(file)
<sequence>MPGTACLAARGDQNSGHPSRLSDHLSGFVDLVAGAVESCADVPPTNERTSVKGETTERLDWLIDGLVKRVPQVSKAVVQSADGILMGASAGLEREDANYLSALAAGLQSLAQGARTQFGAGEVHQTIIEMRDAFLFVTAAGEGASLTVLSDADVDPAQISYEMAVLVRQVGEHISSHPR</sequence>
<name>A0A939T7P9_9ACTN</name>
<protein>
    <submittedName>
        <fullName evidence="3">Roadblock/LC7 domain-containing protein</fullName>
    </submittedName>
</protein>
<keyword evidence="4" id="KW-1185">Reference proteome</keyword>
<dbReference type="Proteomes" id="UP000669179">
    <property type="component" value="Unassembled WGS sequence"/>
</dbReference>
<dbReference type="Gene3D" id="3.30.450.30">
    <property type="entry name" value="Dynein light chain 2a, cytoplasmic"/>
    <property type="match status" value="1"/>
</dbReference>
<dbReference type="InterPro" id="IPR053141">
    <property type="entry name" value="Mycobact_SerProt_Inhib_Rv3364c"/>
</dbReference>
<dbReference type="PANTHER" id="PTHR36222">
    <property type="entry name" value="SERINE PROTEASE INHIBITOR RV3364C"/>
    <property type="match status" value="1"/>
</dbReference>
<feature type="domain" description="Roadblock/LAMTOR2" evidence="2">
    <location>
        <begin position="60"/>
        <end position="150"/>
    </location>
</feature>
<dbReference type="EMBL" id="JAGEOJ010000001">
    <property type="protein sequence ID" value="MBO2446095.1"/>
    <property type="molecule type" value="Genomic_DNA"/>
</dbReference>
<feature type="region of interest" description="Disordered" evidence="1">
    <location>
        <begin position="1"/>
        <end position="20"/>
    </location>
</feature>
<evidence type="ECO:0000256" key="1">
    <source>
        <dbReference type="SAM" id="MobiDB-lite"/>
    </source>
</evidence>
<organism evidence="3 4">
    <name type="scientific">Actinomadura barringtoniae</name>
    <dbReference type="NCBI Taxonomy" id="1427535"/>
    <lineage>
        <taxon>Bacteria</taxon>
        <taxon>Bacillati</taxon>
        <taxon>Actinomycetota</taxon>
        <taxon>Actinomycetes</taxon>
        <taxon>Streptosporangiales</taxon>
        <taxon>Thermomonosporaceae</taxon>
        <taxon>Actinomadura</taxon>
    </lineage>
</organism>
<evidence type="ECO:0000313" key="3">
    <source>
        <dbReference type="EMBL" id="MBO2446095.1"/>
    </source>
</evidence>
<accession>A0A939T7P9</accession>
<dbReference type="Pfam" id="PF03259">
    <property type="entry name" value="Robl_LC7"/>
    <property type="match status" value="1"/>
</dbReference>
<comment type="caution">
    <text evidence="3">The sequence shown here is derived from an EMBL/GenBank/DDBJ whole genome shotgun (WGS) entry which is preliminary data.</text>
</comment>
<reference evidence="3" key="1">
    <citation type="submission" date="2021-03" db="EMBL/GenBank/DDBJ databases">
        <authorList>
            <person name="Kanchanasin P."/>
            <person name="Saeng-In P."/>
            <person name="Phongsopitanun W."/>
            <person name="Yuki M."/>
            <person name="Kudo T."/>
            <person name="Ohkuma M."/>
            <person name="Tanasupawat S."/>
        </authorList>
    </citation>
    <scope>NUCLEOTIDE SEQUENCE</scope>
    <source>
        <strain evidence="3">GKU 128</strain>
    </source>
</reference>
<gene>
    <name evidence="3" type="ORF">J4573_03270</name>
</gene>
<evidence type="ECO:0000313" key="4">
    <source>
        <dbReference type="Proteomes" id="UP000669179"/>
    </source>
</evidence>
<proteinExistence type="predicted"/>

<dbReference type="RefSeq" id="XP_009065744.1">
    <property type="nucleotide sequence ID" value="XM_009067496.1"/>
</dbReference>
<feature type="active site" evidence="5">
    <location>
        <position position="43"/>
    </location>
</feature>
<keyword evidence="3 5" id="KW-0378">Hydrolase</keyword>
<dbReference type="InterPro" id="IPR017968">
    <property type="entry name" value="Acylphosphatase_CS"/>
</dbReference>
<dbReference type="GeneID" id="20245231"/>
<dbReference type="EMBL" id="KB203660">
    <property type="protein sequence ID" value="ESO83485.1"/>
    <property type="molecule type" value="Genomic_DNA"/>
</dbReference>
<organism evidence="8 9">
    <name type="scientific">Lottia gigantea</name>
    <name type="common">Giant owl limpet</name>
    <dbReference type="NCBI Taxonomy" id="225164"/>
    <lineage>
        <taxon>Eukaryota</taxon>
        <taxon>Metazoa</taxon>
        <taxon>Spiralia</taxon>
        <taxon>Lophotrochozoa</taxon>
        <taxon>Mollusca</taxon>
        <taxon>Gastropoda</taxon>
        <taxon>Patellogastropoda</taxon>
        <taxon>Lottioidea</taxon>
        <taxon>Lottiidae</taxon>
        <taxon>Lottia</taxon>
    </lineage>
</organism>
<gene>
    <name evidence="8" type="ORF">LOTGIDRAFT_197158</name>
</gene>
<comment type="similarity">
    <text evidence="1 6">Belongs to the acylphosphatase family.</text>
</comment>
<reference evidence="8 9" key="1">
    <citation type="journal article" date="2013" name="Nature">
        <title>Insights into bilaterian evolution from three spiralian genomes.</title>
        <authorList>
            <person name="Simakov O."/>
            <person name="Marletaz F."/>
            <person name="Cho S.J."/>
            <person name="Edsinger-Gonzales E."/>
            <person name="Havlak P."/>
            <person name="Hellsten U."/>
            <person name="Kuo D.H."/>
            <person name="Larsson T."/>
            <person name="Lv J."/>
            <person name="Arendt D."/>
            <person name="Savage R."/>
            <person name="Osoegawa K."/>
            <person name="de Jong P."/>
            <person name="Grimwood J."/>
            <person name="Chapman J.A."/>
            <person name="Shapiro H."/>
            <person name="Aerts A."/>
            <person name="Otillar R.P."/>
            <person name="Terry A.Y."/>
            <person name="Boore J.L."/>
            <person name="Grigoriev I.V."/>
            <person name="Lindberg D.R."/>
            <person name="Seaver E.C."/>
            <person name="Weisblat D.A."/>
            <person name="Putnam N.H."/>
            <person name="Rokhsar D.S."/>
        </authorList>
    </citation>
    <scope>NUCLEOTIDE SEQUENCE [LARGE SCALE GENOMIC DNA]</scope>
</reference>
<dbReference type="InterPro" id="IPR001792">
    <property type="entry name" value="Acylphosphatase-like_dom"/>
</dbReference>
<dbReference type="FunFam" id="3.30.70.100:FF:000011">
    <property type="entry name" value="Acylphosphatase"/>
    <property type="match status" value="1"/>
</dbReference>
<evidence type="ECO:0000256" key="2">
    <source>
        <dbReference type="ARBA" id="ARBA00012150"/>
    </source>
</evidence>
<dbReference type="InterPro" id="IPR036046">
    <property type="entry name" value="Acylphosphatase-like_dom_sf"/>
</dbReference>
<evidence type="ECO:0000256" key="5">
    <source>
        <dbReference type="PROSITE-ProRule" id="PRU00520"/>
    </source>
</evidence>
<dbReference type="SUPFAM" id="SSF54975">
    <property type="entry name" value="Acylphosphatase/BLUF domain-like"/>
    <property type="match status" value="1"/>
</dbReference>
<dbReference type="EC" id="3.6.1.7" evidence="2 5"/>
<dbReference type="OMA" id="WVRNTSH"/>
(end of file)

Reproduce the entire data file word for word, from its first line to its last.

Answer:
<sequence>MPGTACLAARGDQNSGHPSRLSDHLSGFVDLVAGAVESCADVPPTNERTSVKGETTERLDWLIDGLVKRVPQVSKAVVQSADGILMGASAGLEREDANYLSALAAGLQSLAQGARTQFGAGEVHQTIIEMRDAFLFVTAAGEGASLTVLSDADVDPAQISYEMAVLVRQVGEHISSHPR</sequence>
<name>A0A939T7P9_9ACTN</name>
<protein>
    <submittedName>
        <fullName evidence="3">Roadblock/LC7 domain-containing protein</fullName>
    </submittedName>
</protein>
<keyword evidence="4" id="KW-1185">Reference proteome</keyword>
<dbReference type="Proteomes" id="UP000669179">
    <property type="component" value="Unassembled WGS sequence"/>
</dbReference>
<dbReference type="Gene3D" id="3.30.450.30">
    <property type="entry name" value="Dynein light chain 2a, cytoplasmic"/>
    <property type="match status" value="1"/>
</dbReference>
<dbReference type="InterPro" id="IPR053141">
    <property type="entry name" value="Mycobact_SerProt_Inhib_Rv3364c"/>
</dbReference>
<dbReference type="PANTHER" id="PTHR36222">
    <property type="entry name" value="SERINE PROTEASE INHIBITOR RV3364C"/>
    <property type="match status" value="1"/>
</dbReference>
<feature type="domain" description="Roadblock/LAMTOR2" evidence="2">
    <location>
        <begin position="60"/>
        <end position="150"/>
    </location>
</feature>
<dbReference type="EMBL" id="JAGEOJ010000001">
    <property type="protein sequence ID" value="MBO2446095.1"/>
    <property type="molecule type" value="Genomic_DNA"/>
</dbReference>
<feature type="region of interest" description="Disordered" evidence="1">
    <location>
        <begin position="1"/>
        <end position="20"/>
    </location>
</feature>
<evidence type="ECO:0000256" key="1">
    <source>
        <dbReference type="SAM" id="MobiDB-lite"/>
    </source>
</evidence>
<organism evidence="3 4">
    <name type="scientific">Actinomadura barringtoniae</name>
    <dbReference type="NCBI Taxonomy" id="1427535"/>
    <lineage>
        <taxon>Bacteria</taxon>
        <taxon>Bacillati</taxon>
        <taxon>Actinomycetota</taxon>
        <taxon>Actinomycetes</taxon>
        <taxon>Streptosporangiales</taxon>
        <taxon>Thermomonosporaceae</taxon>
        <taxon>Actinomadura</taxon>
    </lineage>
</organism>
<evidence type="ECO:0000313" key="3">
    <source>
        <dbReference type="EMBL" id="MBO2446095.1"/>
    </source>
</evidence>
<accession>A0A939T7P9</accession>
<dbReference type="Pfam" id="PF03259">
    <property type="entry name" value="Robl_LC7"/>
    <property type="match status" value="1"/>
</dbReference>
<comment type="caution">
    <text evidence="3">The sequence shown here is derived from an EMBL/GenBank/DDBJ whole genome shotgun (WGS) entry which is preliminary data.</text>
</comment>
<reference evidence="3" key="1">
    <citation type="submission" date="2021-03" db="EMBL/GenBank/DDBJ databases">
        <authorList>
            <person name="Kanchanasin P."/>
            <person name="Saeng-In P."/>
            <person name="Phongsopitanun W."/>
            <person name="Yuki M."/>
            <person name="Kudo T."/>
            <person name="Ohkuma M."/>
            <person name="Tanasupawat S."/>
        </authorList>
    </citation>
    <scope>NUCLEOTIDE SEQUENCE</scope>
    <source>
        <strain evidence="3">GKU 128</strain>
    </source>
</reference>
<gene>
    <name evidence="3" type="ORF">J4573_03270</name>
</gene>
<evidence type="ECO:0000313" key="4">
    <source>
        <dbReference type="Proteomes" id="UP000669179"/>
    </source>
</evidence>
<proteinExistence type="predicted"/>

<dbReference type="RefSeq" id="XP_009065744.1">
    <property type="nucleotide sequence ID" value="XM_009067496.1"/>
</dbReference>
<feature type="active site" evidence="5">
    <location>
        <position position="43"/>
    </location>
</feature>
<keyword evidence="3 5" id="KW-0378">Hydrolase</keyword>
<dbReference type="InterPro" id="IPR017968">
    <property type="entry name" value="Acylphosphatase_CS"/>
</dbReference>
<dbReference type="GeneID" id="20245231"/>
<dbReference type="EMBL" id="KB203660">
    <property type="protein sequence ID" value="ESO83485.1"/>
    <property type="molecule type" value="Genomic_DNA"/>
</dbReference>
<organism evidence="8 9">
    <name type="scientific">Lottia gigantea</name>
    <name type="common">Giant owl limpet</name>
    <dbReference type="NCBI Taxonomy" id="225164"/>
    <lineage>
        <taxon>Eukaryota</taxon>
        <taxon>Metazoa</taxon>
        <taxon>Spiralia</taxon>
        <taxon>Lophotrochozoa</taxon>
        <taxon>Mollusca</taxon>
        <taxon>Gastropoda</taxon>
        <taxon>Patellogastropoda</taxon>
        <taxon>Lottioidea</taxon>
        <taxon>Lottiidae</taxon>
        <taxon>Lottia</taxon>
    </lineage>
</organism>
<gene>
    <name evidence="8" type="ORF">LOTGIDRAFT_197158</name>
</gene>
<comment type="similarity">
    <text evidence="1 6">Belongs to the acylphosphatase family.</text>
</comment>
<reference evidence="8 9" key="1">
    <citation type="journal article" date="2013" name="Nature">
        <title>Insights into bilaterian evolution from three spiralian genomes.</title>
        <authorList>
            <person name="Simakov O."/>
            <person name="Marletaz F."/>
            <person name="Cho S.J."/>
            <person name="Edsinger-Gonzales E."/>
            <person name="Havlak P."/>
            <person name="Hellsten U."/>
            <person name="Kuo D.H."/>
            <person name="Larsson T."/>
            <person name="Lv J."/>
            <person name="Arendt D."/>
            <person name="Savage R."/>
            <person name="Osoegawa K."/>
            <person name="de Jong P."/>
            <person name="Grimwood J."/>
            <person name="Chapman J.A."/>
            <person name="Shapiro H."/>
            <person name="Aerts A."/>
            <person name="Otillar R.P."/>
            <person name="Terry A.Y."/>
            <person name="Boore J.L."/>
            <person name="Grigoriev I.V."/>
            <person name="Lindberg D.R."/>
            <person name="Seaver E.C."/>
            <person name="Weisblat D.A."/>
            <person name="Putnam N.H."/>
            <person name="Rokhsar D.S."/>
        </authorList>
    </citation>
    <scope>NUCLEOTIDE SEQUENCE [LARGE SCALE GENOMIC DNA]</scope>
</reference>
<dbReference type="InterPro" id="IPR001792">
    <property type="entry name" value="Acylphosphatase-like_dom"/>
</dbReference>
<dbReference type="FunFam" id="3.30.70.100:FF:000011">
    <property type="entry name" value="Acylphosphatase"/>
    <property type="match status" value="1"/>
</dbReference>
<evidence type="ECO:0000256" key="2">
    <source>
        <dbReference type="ARBA" id="ARBA00012150"/>
    </source>
</evidence>
<dbReference type="InterPro" id="IPR036046">
    <property type="entry name" value="Acylphosphatase-like_dom_sf"/>
</dbReference>
<evidence type="ECO:0000256" key="5">
    <source>
        <dbReference type="PROSITE-ProRule" id="PRU00520"/>
    </source>
</evidence>
<dbReference type="SUPFAM" id="SSF54975">
    <property type="entry name" value="Acylphosphatase/BLUF domain-like"/>
    <property type="match status" value="1"/>
</dbReference>
<dbReference type="EC" id="3.6.1.7" evidence="2 5"/>
<dbReference type="OMA" id="WVRNTSH"/>